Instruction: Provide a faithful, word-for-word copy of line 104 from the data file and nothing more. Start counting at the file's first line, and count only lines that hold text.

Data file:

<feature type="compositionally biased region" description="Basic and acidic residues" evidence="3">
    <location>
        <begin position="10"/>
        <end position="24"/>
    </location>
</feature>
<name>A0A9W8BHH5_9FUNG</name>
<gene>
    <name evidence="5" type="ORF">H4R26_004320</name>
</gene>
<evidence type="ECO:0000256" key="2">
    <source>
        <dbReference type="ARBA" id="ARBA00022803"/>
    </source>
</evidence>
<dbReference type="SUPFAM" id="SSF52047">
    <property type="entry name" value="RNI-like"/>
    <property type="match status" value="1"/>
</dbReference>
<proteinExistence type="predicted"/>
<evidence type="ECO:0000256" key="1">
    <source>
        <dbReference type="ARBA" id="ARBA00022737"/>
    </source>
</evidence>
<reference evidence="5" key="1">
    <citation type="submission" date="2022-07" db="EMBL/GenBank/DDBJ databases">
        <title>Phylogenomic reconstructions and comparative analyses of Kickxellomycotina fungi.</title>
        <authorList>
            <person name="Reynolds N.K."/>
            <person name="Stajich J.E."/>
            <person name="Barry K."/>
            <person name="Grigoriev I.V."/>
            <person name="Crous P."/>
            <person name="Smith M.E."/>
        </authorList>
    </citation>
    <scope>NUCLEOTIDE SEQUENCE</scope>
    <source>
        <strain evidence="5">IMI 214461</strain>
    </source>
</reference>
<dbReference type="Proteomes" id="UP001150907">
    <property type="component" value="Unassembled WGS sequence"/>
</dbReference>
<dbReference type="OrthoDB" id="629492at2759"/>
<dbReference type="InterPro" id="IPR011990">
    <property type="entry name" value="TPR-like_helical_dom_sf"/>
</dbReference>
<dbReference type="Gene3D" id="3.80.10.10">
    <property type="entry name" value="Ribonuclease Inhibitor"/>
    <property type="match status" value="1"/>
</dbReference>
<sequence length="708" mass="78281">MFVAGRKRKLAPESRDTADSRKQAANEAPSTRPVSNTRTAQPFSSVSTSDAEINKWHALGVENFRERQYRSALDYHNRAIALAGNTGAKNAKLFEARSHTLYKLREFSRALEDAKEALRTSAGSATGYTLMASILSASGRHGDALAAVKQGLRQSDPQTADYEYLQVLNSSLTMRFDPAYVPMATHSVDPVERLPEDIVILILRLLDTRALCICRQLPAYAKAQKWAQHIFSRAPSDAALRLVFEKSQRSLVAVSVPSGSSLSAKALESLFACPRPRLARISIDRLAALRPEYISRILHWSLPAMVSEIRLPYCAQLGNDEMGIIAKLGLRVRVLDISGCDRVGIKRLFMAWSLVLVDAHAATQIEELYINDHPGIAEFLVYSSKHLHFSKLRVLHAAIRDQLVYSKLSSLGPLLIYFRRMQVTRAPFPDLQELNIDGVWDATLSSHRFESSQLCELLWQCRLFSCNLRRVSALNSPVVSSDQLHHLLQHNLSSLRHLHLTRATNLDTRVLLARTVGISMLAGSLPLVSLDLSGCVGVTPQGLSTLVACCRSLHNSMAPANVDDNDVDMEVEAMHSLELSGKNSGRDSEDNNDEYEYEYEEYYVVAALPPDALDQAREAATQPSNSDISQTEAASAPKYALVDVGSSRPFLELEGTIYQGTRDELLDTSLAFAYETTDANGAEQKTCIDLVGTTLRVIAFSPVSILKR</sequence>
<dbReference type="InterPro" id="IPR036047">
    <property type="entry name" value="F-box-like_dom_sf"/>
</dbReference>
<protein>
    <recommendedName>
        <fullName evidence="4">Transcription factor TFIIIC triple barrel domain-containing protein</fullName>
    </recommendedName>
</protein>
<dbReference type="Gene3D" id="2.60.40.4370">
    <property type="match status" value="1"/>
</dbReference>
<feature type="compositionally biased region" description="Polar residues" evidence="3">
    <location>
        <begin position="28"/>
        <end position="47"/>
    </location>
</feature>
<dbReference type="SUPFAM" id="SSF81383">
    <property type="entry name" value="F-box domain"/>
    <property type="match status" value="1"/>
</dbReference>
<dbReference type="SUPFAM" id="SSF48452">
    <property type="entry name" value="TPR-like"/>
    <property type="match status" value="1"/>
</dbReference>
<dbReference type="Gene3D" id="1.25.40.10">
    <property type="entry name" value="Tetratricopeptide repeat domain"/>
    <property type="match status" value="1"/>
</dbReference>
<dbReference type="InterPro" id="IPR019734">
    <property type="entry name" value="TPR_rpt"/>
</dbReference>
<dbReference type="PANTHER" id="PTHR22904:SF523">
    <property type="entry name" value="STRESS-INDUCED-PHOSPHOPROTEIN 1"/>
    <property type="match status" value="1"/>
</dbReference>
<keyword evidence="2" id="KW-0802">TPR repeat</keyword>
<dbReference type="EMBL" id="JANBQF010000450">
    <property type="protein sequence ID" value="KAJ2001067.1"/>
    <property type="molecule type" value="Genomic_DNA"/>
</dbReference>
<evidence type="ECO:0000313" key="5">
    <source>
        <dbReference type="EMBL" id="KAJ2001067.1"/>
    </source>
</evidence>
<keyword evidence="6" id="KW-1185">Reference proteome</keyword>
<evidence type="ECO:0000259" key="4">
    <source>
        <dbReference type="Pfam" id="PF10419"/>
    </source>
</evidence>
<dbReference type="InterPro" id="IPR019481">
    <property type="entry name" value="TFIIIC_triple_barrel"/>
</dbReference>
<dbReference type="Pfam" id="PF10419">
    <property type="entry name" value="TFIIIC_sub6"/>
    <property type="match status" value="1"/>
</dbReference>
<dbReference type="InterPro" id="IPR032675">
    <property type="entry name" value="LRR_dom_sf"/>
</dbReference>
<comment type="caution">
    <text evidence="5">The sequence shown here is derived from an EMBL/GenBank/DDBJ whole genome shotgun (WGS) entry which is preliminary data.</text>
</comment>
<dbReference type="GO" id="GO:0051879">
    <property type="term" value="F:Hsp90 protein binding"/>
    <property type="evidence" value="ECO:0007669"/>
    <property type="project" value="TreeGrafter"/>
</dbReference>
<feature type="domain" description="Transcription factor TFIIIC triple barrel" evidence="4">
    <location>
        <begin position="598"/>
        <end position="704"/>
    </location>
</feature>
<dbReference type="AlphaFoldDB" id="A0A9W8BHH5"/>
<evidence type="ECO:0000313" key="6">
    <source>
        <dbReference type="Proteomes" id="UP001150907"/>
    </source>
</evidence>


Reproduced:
        <dbReference type="Pfam" id="PF10419"/>